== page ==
2.4.6. PAM and Administrative Credential Caching
A number of graphical administrative tools in Fedora provide users with elevated privileges for up to five minutes using the
pam_timestamp.so module. It is important to understand how this mechanism works, because a user who walks away from a terminal while
pam_timestamp.so is in effect leaves the machine open to manipulation by anyone with physical access to the console.
In the PAM timestamp scheme, the graphical administrative application prompts the user for the root password when it is launched. When the user has been authenticated, the
pam_timestamp.so module creates a timestamp file. By default, this is created in the
/var/run/sudo/ directory. If the timestamp file already exists, graphical administrative programs do not prompt for a password. Instead, the
pam_timestamp.so module freshens the timestamp file, reserving an extra five minutes of unchallenged administrative access for the user.
You can verify the actual state of the timestamp file by inspecting the
/var/run/sudo/<user> file. For the desktop, the relevant file is
unknown:root. If it is present and its timestamp is less than five minutes old, the credentials are valid.
The existence of the timestamp file is indicated by an authentication icon, which appears in the notification area of the panel.
Figure 2.7. The Authentication Icon
126.96.36.199. Removing the Timestamp File
Before abandoning a console where a PAM timestamp is active, it is recommended that the timestamp file be destroyed. To do this from a graphical environment, click the authentication icon on the panel. This causes a dialog box to appear. Click the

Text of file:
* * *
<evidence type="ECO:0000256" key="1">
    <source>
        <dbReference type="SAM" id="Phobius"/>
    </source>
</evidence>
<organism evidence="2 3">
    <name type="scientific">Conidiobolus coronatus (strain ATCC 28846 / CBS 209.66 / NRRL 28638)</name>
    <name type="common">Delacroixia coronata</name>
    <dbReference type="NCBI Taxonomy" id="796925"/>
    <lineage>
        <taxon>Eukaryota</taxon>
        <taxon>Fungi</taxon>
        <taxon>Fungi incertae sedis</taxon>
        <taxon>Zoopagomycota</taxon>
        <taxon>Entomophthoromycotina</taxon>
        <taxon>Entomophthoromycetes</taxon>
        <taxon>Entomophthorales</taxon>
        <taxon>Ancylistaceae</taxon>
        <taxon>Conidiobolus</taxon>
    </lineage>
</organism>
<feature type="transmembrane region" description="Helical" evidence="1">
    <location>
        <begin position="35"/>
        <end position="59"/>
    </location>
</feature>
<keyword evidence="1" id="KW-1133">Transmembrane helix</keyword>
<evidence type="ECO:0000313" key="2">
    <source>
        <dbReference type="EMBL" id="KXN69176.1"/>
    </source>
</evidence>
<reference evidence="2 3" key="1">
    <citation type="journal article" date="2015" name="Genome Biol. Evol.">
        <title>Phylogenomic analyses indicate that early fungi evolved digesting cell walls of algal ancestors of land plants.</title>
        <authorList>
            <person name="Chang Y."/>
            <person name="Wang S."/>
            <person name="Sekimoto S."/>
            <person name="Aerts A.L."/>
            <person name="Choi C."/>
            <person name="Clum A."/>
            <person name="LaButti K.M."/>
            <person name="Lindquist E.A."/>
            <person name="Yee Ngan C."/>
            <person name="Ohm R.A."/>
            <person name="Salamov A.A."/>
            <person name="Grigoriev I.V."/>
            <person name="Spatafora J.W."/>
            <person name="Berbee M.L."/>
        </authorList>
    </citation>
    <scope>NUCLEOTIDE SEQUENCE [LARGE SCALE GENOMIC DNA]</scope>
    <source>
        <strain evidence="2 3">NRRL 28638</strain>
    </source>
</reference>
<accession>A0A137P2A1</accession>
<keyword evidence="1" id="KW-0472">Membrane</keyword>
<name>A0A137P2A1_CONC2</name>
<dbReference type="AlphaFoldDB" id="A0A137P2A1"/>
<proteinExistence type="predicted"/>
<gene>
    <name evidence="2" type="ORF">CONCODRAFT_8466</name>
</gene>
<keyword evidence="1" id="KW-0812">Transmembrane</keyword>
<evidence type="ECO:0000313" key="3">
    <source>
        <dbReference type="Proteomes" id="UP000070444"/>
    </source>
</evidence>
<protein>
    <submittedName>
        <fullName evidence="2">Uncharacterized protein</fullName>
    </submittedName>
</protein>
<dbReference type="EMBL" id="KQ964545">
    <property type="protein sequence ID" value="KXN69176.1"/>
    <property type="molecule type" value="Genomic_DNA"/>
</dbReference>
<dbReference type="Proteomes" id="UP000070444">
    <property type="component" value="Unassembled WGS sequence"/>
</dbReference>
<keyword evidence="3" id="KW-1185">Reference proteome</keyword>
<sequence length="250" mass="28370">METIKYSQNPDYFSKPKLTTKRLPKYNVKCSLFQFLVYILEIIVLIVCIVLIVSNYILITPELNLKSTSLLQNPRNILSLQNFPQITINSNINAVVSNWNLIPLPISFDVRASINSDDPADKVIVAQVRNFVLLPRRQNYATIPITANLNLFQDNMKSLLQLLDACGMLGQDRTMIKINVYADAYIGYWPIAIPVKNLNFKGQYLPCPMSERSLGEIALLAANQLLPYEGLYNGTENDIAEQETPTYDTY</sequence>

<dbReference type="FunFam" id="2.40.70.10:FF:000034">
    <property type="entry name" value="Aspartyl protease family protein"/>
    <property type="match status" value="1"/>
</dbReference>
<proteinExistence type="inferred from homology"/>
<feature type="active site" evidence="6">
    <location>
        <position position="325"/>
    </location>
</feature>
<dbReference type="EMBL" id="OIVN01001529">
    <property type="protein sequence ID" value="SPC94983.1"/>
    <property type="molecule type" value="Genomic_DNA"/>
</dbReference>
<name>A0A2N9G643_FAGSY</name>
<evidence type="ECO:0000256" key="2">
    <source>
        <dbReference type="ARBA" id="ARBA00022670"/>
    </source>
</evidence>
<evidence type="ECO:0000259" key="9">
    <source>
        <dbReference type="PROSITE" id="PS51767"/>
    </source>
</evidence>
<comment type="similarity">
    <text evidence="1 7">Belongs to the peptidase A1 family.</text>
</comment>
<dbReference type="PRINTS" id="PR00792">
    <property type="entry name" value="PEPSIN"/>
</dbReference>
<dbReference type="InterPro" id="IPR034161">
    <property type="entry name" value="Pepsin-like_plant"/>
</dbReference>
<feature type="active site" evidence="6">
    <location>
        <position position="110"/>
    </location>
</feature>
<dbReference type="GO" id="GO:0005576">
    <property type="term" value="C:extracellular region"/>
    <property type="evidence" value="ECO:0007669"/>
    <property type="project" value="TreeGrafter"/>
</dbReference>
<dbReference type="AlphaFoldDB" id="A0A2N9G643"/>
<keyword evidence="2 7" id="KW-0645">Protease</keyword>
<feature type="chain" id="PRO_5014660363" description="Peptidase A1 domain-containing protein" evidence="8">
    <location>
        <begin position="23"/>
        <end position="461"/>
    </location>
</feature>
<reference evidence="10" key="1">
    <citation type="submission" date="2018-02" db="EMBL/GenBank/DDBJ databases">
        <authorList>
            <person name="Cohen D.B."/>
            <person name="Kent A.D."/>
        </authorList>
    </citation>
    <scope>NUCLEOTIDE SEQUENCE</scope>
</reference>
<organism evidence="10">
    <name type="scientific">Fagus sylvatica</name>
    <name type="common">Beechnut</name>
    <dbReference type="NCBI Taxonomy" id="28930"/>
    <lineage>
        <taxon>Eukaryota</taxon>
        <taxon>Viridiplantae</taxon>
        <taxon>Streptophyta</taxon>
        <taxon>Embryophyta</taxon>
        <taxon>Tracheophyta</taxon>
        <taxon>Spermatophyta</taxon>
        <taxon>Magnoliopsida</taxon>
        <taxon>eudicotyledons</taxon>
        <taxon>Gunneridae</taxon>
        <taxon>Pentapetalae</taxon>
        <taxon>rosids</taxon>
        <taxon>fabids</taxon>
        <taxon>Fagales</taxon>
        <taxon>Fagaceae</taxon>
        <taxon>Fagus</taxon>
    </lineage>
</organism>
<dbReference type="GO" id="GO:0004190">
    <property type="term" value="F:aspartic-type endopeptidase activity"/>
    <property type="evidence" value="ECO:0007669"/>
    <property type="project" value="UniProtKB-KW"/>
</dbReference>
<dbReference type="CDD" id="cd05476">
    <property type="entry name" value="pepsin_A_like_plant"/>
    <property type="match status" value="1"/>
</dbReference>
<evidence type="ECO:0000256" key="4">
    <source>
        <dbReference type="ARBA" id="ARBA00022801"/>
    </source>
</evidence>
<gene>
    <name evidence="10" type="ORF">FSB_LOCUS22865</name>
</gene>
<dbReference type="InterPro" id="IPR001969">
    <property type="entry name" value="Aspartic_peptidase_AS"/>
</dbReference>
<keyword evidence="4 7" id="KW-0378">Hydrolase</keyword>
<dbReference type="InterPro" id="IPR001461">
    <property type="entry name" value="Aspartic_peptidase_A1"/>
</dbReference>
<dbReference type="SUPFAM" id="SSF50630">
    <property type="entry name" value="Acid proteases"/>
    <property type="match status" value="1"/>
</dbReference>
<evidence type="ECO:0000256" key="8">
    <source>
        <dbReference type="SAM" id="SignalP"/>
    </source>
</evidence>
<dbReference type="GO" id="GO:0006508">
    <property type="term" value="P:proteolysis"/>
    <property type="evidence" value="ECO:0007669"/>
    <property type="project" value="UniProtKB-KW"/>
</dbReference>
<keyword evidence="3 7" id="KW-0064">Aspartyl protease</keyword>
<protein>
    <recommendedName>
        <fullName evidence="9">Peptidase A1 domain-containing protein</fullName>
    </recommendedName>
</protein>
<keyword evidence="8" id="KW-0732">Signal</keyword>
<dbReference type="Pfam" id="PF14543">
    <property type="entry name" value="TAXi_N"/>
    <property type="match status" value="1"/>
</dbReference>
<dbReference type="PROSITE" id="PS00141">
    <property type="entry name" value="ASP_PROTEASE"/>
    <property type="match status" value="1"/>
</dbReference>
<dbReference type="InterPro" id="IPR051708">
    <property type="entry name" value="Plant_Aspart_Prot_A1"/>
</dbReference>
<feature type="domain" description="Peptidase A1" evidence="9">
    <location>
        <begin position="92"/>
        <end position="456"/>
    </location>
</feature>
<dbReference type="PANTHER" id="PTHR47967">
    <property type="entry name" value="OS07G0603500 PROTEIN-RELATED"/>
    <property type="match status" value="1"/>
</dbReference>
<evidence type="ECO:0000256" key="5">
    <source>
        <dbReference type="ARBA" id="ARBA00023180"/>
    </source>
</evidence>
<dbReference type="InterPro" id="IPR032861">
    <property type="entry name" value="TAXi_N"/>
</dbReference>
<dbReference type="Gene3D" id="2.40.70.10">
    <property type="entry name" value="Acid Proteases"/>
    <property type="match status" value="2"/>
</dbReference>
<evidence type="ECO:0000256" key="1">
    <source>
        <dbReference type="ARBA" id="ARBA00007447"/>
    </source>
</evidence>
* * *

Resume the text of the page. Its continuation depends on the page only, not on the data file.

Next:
button to destroy the active timestamp file.
Figure 2.8. Dismiss Authentication Dialog
You should be aware of the following with respect to the PAM timestamp file:
If logged in to the system remotely using
ssh, use the
/sbin/pam_timestamp_check -k root command to destroy the timestamp file.
You need to run the
/sbin/pam_timestamp_check -k root command from the same terminal window from which you launched the privileged application.
You must be logged in as the user who originally invoked the
pam_timestamp.so module in order to use the
/sbin/pam_timestamp_check -k command. Do not log in as root to use this command.
If you want to kill the credentials on the desktop (without using the
action on the icon), use the following command:
/sbin/pam_timestamp_check -k root </dev/null >/dev/null 2>/dev/null
Failure to use this command will only remove the credentials (if any) from the pty where you run the command.
Refer to the
pam_timestamp_check man page for more information about destroying the timestamp file using